Like "Rules of Civility", this book casts you back into a time period that current culture tends to view as simpler than our own. It is not. Human nature doesn't change, and this lovely book illustrates that through characters drawn so completely I feel as if I know them myself.
Rarely are audiobooks enhanced by the narrator's performance, but I think this is the case with "The Chaparone." Ms. McGovern not only tells the story, but she also gives glimpses into the character's that would not have been there with any other narrator.
Good book, good story, GREAT narration.
Yes, It was so well read and i became involved in the movements and actions
When she allowed herself to become empowered and acted for herself, raher then the times. Very dignified and soft
No but I am have always enjoyed her performances as a teen in Ordinary People and Downton Abbey.
This was so much more that the "dust cover" describes. The narrator and the story had me hooked in the first minute and kept me enchanted through the entire book.
I love meaningful stories with strong female characters which end well.
I loved every minute of it.
Yes I would recommend this book beacause the story is told well and timeless. It made me think of when you observe an older person and wonder how much they really know or wonder what were they like when they were younger or when you find out something about them that's surprising.
The most memorable moment was Cora finding out her husband's secret. The anger, frustration, and eventual acceptance was so well-written that it was palpable.
I liked everything about her performance. I am probably a little biased because I am a big Downton Abbey fan and the fact that there are some similarities to the time period and the main character being named Cora was subconsciously appealing to me. But, the way that she performed and evoked so many emotions and accents was amazing!
That's hard. Eventhough her life was so full, I learned so much about Cora in the story. I would take Allen, Cora's husband, because I would like to know more about his personal struggle and how he came to the realization of who he truly was and if he ever felt fullfilled.
I LOVE this story. I prefer historical fiction and was first drawn to this story because of it being set in the 20's. The way that the author seemlessly moved you through Cora's life with flashes of the future while continuing the main timeline was genius to me. I also like the fact that although this was Cora's story, you met such interesting and rich characters throughout the story. I also like the way social issues were dealt with without getting preachy. Things just were as they were. The main theme of this story for me was acceptance- choosing to accept your life, others, your circumstances, who you are, who you will be, and taking control to make things more acceptable to you.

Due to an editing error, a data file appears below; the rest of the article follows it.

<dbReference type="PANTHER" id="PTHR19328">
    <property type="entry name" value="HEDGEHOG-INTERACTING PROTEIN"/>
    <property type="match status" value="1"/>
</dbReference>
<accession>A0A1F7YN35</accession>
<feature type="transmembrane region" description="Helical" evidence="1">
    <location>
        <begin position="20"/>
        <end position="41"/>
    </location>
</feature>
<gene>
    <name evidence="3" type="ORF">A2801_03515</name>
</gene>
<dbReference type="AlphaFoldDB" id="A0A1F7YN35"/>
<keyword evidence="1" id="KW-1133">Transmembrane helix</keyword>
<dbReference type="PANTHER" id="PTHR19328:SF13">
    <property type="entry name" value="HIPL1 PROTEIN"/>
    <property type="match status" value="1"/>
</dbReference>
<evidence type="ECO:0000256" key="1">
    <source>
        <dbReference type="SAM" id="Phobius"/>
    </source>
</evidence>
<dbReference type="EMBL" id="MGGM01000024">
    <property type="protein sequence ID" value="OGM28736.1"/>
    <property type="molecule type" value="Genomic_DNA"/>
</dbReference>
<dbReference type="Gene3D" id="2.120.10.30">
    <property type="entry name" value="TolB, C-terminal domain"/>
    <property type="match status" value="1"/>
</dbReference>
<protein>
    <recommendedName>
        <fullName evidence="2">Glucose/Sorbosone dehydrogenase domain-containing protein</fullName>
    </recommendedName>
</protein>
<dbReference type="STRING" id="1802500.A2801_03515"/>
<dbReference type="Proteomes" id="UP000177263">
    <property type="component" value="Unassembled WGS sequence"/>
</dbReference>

I love Elizabeth McGovern!! I was hooked on Downton Abby and it was nice to hear her narrate this.
The story moved along, and I didn't ever want to shut it off. I couldn't wait to see what happen in the next chapter.
Absolutely! I even had it on at the gym instead of exercise music!
This was a great one, don't miss out on this one.
I would recommend this book because it provides a unique view of history and world events from the eyes of a New York City orphan / Kansas farm girl.
As Cora ages, she becomes worldwise and her compassion continues to grow, It was incredibly touching at Allen's funeral, when she embraces Raymond.
This is a wonderful look under the facade of the 1920s and the changing culture. The main character embodies the shock and wonder at the social changes that took place in the 1900s and ultimate becomes the voice of change. Thoroughly enjoyable and highly recommended.
There really was no story, just a chronology of an era through a midwestern woman's life. It was a pleasant book and had some salient views of society and morals and non-standard relationships, but no real tension or depth.